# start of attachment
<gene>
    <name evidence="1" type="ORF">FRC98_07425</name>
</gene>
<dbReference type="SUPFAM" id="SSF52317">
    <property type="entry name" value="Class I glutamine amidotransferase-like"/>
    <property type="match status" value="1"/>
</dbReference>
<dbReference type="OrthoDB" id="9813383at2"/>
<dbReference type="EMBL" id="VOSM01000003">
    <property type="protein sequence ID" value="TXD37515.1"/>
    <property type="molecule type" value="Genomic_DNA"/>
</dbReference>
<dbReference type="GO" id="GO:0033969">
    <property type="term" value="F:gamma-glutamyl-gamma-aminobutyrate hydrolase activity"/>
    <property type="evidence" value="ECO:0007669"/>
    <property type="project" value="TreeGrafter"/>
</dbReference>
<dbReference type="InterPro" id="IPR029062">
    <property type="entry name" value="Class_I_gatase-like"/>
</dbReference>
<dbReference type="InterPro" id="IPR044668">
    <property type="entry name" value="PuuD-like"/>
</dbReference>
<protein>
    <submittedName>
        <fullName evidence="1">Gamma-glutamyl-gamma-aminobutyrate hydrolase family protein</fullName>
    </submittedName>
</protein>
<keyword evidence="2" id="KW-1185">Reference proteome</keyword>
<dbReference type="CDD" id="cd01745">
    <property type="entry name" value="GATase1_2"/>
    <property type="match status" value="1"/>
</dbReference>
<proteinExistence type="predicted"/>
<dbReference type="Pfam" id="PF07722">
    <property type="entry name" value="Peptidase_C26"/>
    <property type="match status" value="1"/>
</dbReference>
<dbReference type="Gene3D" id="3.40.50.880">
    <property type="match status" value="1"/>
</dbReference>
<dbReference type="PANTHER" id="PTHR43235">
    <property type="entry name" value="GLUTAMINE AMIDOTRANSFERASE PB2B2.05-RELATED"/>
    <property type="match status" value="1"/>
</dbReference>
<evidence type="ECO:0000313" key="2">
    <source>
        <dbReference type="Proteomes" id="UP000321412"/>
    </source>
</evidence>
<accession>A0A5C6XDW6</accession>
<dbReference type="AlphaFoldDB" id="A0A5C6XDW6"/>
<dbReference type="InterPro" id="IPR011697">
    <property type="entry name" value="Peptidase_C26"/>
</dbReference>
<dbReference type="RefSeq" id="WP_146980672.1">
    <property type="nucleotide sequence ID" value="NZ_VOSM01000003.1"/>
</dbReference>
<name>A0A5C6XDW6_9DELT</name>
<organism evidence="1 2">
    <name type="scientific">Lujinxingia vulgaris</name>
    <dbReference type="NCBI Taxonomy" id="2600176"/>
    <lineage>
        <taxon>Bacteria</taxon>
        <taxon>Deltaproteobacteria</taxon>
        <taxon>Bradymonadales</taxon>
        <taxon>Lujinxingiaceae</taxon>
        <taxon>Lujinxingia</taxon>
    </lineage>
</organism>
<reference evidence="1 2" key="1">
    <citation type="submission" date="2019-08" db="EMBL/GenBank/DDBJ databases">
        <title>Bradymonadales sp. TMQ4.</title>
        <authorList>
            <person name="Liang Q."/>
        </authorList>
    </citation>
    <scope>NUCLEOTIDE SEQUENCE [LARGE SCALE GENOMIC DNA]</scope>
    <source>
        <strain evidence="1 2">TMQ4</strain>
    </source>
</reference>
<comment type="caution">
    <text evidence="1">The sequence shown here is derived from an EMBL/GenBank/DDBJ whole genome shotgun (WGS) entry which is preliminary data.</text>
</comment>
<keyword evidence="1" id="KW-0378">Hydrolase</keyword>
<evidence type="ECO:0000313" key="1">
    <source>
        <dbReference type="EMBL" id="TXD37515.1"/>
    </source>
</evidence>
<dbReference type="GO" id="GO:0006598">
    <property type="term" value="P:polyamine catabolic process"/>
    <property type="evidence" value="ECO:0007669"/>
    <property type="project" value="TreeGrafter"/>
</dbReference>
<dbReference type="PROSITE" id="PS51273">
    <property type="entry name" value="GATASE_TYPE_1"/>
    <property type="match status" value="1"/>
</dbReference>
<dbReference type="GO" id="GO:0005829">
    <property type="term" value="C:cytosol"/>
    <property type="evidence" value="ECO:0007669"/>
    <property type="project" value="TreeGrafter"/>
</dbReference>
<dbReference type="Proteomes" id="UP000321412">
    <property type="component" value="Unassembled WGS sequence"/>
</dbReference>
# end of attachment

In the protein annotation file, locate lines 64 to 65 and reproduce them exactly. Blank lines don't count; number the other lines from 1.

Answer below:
        <taxon>Bacteria</taxon>
        <taxon>Deltaproteobacteria</taxon>